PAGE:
Manning: (who am I addressing?)
Your remark about Schumacher's mediocre film prompted the following reflection: While bad movies and good movies can both praise certain moral values and condemn others, good ones (in the sense of aesthetically well done) tend to inspire more conviction while bad ones are much easier to dismiss.
e.g., part of what makes Kubrick's version of A Clockwork Orange such a convincing condemnation of totalitarian states robbing the free will from its citizens is because it is so well done cinematically. Even great philosophy must also be put well to inspire belief (look how far a scintillating style has taken Nietzsche).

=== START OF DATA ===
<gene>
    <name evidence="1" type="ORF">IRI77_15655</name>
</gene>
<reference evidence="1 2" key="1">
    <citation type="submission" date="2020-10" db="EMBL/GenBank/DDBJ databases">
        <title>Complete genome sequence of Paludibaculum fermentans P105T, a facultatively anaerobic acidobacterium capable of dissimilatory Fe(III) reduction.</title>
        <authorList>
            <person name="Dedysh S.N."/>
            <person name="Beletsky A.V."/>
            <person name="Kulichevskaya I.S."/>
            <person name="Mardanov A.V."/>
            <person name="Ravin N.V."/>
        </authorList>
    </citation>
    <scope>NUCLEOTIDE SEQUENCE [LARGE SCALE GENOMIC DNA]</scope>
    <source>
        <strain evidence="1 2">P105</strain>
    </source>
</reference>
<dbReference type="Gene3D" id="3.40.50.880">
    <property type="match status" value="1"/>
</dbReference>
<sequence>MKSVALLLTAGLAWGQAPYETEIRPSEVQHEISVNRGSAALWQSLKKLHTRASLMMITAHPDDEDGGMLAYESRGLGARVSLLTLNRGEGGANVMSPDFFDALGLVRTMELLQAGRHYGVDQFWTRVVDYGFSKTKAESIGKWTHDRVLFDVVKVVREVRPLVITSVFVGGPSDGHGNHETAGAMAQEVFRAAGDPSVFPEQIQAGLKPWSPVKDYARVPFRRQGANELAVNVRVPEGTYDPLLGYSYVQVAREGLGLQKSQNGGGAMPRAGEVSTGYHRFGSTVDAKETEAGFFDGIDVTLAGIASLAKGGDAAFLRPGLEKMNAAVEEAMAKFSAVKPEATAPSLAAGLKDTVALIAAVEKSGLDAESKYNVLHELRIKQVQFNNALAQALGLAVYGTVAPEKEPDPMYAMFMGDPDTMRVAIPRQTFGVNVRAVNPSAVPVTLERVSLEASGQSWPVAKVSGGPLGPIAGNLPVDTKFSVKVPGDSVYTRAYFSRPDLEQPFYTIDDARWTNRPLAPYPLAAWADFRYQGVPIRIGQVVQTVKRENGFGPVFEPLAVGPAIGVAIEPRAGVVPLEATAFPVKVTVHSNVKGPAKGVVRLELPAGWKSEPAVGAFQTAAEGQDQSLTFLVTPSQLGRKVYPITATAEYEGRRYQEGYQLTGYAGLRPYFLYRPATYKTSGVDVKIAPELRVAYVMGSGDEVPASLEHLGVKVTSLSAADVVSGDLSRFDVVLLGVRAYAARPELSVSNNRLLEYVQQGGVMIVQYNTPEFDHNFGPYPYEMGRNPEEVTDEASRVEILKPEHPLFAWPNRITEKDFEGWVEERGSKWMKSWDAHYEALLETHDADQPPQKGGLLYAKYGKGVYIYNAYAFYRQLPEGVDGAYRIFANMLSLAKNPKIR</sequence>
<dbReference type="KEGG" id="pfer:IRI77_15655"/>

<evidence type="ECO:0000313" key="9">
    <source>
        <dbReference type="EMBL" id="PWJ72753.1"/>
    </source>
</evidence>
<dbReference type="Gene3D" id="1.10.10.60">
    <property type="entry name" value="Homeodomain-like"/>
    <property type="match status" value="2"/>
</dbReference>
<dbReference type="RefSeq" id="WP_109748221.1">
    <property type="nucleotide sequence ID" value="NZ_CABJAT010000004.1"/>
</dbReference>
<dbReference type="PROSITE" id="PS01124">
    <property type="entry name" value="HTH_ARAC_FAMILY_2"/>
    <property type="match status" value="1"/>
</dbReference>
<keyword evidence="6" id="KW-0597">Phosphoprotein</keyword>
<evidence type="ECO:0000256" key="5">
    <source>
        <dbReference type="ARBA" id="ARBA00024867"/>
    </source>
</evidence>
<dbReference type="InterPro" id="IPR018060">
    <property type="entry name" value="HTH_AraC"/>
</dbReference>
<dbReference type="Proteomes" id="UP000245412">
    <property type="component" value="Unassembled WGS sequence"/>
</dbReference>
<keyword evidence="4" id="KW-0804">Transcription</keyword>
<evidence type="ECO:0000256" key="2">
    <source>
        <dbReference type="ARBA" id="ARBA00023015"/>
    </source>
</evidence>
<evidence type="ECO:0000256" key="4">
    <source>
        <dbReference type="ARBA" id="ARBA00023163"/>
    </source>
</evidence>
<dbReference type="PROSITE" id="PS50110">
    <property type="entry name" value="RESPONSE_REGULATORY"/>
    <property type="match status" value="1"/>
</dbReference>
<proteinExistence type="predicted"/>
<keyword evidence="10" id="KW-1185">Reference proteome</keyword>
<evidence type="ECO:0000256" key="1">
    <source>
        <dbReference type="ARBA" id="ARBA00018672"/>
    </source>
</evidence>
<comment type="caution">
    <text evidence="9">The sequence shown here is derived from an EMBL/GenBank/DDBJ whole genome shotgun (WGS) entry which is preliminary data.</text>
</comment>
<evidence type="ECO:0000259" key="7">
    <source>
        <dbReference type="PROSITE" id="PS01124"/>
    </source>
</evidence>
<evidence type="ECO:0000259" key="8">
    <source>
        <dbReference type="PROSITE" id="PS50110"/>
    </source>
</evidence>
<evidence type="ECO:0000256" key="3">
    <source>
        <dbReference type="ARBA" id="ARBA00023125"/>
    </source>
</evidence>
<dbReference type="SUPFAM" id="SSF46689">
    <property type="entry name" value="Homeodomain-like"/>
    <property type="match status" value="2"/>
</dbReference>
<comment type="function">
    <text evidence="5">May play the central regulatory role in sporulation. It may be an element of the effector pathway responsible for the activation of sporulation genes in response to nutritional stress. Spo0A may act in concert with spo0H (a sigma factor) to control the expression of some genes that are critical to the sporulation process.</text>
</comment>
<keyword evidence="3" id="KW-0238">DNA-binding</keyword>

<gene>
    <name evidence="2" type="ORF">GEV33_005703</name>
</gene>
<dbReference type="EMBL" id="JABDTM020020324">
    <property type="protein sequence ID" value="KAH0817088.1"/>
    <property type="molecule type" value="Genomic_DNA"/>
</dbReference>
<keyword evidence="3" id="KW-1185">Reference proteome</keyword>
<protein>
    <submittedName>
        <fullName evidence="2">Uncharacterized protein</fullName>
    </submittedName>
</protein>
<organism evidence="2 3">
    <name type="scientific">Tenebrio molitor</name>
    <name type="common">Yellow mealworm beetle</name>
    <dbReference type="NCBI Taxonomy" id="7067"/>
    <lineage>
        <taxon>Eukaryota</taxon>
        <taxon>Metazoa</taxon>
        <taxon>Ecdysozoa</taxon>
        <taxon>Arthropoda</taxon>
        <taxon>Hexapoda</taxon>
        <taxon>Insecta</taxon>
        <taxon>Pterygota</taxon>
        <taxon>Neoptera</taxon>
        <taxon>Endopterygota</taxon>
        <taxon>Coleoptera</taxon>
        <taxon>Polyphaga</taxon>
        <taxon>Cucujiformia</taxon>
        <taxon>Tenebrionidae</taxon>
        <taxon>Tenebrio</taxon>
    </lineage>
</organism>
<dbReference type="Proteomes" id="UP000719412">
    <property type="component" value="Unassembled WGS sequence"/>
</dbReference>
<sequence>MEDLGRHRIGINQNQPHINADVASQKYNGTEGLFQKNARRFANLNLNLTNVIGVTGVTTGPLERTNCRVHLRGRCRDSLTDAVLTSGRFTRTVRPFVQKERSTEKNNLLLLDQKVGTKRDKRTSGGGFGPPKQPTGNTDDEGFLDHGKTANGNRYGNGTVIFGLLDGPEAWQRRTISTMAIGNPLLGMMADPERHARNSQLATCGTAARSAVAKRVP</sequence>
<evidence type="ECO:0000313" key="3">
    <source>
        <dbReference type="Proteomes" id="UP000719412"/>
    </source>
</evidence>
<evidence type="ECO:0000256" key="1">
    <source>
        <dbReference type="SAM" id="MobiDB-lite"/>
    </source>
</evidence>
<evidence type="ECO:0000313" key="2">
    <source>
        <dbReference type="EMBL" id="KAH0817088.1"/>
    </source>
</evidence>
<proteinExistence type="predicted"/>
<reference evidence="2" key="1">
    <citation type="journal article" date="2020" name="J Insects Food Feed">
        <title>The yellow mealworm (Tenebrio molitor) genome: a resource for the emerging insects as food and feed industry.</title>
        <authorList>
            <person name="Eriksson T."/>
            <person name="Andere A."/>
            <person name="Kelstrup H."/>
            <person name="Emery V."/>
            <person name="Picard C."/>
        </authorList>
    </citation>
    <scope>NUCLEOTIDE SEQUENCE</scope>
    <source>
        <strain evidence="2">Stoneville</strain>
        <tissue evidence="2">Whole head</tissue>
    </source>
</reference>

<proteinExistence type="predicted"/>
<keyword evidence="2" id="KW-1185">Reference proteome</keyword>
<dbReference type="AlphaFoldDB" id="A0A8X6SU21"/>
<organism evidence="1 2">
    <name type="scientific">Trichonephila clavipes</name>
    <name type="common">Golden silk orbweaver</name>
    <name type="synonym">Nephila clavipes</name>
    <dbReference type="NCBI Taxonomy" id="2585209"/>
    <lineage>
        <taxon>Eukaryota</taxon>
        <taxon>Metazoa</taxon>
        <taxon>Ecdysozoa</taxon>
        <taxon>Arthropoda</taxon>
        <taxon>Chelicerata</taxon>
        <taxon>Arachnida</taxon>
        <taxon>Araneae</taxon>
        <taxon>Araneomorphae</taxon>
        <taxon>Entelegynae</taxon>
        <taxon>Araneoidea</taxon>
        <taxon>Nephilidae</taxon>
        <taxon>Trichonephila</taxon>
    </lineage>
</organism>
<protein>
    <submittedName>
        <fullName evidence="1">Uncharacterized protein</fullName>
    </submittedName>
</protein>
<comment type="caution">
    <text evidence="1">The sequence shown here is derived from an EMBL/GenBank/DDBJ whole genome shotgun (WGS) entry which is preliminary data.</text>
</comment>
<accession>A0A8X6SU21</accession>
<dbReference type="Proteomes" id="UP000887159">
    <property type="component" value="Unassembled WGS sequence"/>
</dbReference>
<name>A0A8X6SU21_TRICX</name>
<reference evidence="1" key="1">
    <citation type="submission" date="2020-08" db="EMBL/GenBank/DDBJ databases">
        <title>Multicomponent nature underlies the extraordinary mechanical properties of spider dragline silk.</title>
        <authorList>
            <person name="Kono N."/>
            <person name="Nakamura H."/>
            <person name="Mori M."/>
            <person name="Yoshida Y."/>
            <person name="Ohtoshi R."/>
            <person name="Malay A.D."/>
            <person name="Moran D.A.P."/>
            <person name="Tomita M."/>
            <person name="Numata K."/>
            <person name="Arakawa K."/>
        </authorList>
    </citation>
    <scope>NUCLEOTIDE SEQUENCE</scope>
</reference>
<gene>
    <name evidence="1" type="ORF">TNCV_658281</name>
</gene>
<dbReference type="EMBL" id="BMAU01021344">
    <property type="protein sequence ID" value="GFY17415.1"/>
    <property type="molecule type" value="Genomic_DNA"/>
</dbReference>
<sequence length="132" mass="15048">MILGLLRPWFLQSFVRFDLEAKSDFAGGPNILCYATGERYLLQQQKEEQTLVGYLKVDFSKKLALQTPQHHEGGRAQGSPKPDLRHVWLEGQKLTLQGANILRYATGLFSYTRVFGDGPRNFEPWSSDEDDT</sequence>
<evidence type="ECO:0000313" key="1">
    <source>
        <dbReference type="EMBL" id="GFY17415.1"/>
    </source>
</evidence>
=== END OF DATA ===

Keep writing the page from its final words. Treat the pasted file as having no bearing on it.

Maybe that is the solution to Paisley Livingston's question about paraphrasing what a film has to say philosophically. What you lose in the process is how it is said (cinematically speaking), and that has a lot to do with the ability of a film to help create a more meaningful life for us viewers by inspiring more conviction in the values that it champions...
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